• Europe is now calling for America to lead again – this time in the realm of cryptocurrencies.

  • The European Union’s financial services chief is urging U.S. lawmakers to draw up sweeping new rules to govern the cryptocurrency industry that has been dubbed by U.S. Securities and Exchange Commission Chairman Gary Gensler as the “Wild West.” 

 

While the vast majority of Americans have ancestors who hailed from Europe, the path of regulations in both continents have developed at a different pace and for different purposes. 

 

The founding of the United States of America was in direct response to monarchies in Europe and globally, the U.S. continues to lead in financial innovation and regulation.

 

So it comes as no surprise that that Europe is now calling for America to lead again – this time in the realm of cryptocurrencies.

 

One of the key barriers to greater adoption of cryptocurrencies is perhaps the lack of a unified and clear regulatory framework for a nascent asset class that respects no borders. 

 

Which is why the European Union’s financial services chief is urging U.S. lawmakers to draw up sweeping new rules to govern the cryptocurrency industry that has been dubbed by U.S. Securities and Exchange Commission Chairman Gary Gensler as the “Wild West.” 

 

Speaking at a visit to Washington, the European Commission’s financial services commissioner Mairead McGuinness said that any regulation imposed on the cryptocurrency industry would need to be global in order to work. 

 

The same way that ICAO sets the standard that facilitates safe international air travel, if governments globally are serious about regulating cryptocurrencies, they will need a concerted and coordinated effort to develop regulations accordingly. 

 

Although U.S. President Joe Biden has spoken about the importance of regulating the cryptocurrency industry, members of Congress are divided of how such regulation should work and what needs to be done.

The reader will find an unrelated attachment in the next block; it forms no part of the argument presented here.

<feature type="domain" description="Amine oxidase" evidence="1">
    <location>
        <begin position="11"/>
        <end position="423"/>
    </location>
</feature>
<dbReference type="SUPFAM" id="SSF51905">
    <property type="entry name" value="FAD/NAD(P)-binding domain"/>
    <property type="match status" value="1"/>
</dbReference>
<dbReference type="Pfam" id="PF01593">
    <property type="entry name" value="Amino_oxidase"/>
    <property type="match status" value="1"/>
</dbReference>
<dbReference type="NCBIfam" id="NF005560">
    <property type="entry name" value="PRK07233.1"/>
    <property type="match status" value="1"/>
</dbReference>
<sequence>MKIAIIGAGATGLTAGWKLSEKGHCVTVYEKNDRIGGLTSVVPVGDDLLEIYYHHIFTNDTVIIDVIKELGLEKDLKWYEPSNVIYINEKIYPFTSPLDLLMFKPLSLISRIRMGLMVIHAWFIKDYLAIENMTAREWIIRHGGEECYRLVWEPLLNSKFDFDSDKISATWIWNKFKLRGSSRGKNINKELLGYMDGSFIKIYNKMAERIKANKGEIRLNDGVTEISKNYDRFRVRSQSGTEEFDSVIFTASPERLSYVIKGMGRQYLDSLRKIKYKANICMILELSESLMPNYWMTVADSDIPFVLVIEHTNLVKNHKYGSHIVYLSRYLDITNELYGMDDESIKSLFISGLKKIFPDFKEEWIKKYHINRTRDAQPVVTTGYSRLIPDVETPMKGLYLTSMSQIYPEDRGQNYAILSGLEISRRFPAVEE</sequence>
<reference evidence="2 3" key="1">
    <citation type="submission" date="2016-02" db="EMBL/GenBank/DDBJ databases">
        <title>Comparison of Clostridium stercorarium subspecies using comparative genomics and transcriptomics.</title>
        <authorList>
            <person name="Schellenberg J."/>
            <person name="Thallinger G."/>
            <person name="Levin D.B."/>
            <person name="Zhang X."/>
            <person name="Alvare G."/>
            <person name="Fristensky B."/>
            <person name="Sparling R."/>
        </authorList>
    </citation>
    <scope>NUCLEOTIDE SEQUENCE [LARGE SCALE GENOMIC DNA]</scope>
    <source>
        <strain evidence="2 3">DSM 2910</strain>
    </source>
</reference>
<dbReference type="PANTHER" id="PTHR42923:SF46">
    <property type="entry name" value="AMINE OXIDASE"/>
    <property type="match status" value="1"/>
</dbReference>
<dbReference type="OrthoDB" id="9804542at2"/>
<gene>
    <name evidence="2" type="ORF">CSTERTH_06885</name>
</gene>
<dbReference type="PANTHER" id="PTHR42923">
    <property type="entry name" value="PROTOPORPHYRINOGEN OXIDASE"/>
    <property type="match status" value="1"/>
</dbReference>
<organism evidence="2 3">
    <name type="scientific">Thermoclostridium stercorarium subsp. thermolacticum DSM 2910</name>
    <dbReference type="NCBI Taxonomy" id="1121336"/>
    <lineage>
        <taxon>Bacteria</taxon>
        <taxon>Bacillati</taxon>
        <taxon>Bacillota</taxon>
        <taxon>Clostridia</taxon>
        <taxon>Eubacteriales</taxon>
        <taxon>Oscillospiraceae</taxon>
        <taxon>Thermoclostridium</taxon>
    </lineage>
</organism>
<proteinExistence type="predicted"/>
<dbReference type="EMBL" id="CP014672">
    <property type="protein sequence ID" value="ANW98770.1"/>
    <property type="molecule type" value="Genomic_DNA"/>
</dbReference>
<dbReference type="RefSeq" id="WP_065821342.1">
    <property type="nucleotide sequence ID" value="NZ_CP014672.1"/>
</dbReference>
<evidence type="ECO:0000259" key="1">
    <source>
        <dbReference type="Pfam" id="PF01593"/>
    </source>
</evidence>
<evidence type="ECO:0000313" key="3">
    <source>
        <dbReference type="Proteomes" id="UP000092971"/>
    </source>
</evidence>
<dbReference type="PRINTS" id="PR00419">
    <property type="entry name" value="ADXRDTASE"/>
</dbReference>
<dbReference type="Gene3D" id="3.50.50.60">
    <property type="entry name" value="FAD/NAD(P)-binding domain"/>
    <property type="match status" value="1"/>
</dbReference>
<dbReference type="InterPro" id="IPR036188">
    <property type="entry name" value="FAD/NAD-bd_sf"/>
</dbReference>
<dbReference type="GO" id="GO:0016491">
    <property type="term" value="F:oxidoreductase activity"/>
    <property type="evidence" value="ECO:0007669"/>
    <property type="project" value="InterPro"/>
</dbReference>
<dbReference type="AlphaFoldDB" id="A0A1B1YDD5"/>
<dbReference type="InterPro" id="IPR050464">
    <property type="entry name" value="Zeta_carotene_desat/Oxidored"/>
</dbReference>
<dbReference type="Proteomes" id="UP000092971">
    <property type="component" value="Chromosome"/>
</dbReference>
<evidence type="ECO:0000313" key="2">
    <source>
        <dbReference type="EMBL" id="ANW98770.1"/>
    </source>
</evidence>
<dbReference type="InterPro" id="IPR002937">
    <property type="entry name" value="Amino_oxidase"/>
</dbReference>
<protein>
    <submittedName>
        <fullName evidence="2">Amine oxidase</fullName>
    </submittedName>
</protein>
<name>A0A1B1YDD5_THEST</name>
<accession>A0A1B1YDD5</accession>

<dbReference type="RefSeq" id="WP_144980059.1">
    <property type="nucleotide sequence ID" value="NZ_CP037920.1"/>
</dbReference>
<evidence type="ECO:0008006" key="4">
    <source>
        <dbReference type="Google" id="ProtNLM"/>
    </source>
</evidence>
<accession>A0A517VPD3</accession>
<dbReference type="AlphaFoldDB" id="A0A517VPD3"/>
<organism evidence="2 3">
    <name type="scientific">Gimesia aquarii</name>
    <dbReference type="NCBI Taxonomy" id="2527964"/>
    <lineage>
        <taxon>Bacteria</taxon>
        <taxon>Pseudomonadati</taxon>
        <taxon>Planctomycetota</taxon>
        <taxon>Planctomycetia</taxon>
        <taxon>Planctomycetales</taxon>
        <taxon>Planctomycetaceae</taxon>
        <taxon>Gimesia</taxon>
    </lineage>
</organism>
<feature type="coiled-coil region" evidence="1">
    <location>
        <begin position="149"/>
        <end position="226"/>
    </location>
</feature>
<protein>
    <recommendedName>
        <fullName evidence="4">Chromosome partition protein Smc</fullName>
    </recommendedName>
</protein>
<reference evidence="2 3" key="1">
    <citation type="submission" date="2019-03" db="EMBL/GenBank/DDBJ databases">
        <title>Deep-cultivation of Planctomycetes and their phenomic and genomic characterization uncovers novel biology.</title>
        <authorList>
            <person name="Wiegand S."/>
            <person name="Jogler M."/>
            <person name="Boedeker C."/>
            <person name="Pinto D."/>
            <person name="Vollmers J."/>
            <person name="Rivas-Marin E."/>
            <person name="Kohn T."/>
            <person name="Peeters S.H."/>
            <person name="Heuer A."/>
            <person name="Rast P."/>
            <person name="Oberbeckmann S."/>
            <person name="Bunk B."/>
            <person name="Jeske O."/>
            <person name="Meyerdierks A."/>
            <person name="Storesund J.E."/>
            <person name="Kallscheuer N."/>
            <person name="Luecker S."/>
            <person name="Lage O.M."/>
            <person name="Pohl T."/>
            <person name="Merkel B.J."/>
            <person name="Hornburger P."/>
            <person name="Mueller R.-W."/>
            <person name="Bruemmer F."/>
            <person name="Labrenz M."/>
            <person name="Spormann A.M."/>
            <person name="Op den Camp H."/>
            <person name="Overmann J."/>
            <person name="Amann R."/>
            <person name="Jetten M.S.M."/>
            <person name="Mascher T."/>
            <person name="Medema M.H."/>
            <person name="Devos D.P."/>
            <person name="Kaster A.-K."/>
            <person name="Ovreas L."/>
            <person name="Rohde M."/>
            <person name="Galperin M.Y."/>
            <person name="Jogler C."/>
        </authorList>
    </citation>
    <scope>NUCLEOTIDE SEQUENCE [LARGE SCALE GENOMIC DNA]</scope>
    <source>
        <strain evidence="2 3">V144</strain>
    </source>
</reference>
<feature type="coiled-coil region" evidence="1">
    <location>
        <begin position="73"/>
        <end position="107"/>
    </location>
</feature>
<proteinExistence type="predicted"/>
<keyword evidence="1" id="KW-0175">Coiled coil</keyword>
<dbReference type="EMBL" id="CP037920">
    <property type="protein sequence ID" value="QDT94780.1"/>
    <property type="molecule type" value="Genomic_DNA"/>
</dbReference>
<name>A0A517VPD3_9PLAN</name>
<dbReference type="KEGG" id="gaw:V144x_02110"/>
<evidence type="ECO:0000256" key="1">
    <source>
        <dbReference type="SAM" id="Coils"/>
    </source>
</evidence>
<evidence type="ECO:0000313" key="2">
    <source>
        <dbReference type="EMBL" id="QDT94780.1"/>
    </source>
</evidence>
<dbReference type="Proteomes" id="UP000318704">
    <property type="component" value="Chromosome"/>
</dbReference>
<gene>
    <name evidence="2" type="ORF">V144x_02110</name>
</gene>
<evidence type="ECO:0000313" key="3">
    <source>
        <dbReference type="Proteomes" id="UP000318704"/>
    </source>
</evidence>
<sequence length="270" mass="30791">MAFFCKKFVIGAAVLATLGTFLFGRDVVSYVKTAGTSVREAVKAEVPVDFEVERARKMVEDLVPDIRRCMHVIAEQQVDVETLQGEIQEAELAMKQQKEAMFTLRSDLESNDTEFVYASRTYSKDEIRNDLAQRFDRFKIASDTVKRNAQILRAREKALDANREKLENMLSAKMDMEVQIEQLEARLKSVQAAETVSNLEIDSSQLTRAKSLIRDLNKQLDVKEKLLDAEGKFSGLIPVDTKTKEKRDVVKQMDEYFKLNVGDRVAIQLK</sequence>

The U.S. Securities and Exchange Commission has taken piecemeal action against select entities, but has stopped short of more consistent enforcement in the absence of overarching regulations that could determine the terms of engagement. 

 

In the absence of regulatory clarity, individual investors have even taken to vigilantism, with groups of investors who lost collectively billions of dollars in a variety of scams and the TerraUSD collapse, taking matters into their own hands. 

 

The TerraUSD collapse and that of its sister token Luna is estimated to have wiped out around US$40 billion of investor monies and disgruntled investors are said to be scouring the globe to find the whereabouts of Terra’s founder and creator Do Kwon. 

 

An Interpol Red Notice has been issued for the arrest of Do Kwon, but he remains at large. 

 

Other crypto personalities like Three Arrow Capital’s Zhu Su and Kyle Davies also remain incognito, even though liquidators and investors are said to be actively hunting them down as well. 

 

U.S. congressional members remain divided as to which agencies are the most appropriate to police the cryptocurrency sector, whether it’s the SEC or the Commodities and Futures Trading Commission, with individual agencies themselves constantly engaged in turf wars. 

 

For now, stablecoins are likely to be the first to be regulated, at least according to some members of Congress who are close to agreement of a first draft that would put stablecoins under the purview of the U.S. Federal Reserve and ban algorithmic stablecoins such as TerraUSD which arguably sparked off the Crypto Winter.